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Friday, September 22 2017 @ 07:30 PM ACST

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Heritage of the Game: an American perspective
Authored by: Michael Christiansen on Wednesday, March 08 2017 @ 06:04 AM ACDT

This is where Australian Football I suspect is different to American football (which to me, seemed more rooted in Colleges - similar to English school boy football). In Melbourne there were not the established institutions of academia. Football as was experimented with and played at - was very much a local community level. Granted MFC was initially limited to members of the MCC and the 'white collar' workers.
Australian Football and its older clubs share a history that in the main has avoided something other codes do - and that is private ownership. In the US - it really is just a 'franchise' to be bought and sold. It's not a club. Even in England clubs were privately owned before the end of the 1800s - but that fitted I suppose with their class based society.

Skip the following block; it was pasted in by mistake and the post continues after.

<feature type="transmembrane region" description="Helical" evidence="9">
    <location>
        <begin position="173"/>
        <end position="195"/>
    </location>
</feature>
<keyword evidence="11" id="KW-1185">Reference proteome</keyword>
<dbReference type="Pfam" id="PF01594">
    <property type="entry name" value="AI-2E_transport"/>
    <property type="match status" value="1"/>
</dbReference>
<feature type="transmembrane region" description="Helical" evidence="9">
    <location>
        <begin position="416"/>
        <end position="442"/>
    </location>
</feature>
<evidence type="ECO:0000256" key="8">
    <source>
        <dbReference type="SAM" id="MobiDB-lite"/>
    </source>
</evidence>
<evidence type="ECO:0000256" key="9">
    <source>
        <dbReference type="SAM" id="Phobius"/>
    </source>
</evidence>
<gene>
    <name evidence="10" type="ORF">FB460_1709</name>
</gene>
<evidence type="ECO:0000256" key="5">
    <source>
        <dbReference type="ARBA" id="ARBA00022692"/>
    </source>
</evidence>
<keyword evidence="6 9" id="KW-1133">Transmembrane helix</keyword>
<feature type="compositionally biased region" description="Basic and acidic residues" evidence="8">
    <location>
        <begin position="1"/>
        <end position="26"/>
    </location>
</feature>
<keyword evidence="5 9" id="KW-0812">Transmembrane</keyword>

So - in the AFL when I hear the players trotting out the line (pushing for more pay) of "The players put on the show" - I beg to differ - the players in many cases are secondary. It's the clubs that put on the show and the players are privileged to be there - wearing those colours and placing their own name in history.
It is a special heritage - and gladly I note that the AFL from Demetriou on have actively sought to protect the existence of clubs rather than pushing merger/relocation.

Heritage of the Game: an American perspective
Authored by: Cam Homes on Wednesday, March 08 2017 @ 10:32 AM ACDT

The inclusion of "Bankers" in South Australia's first footy competition tends to support your assertion, Micheal. Gawler, SA's first town outside Adelaide also fielded a team early on as well, the railway had reached Gawler by 1857, enabling "inter town" matches to be played.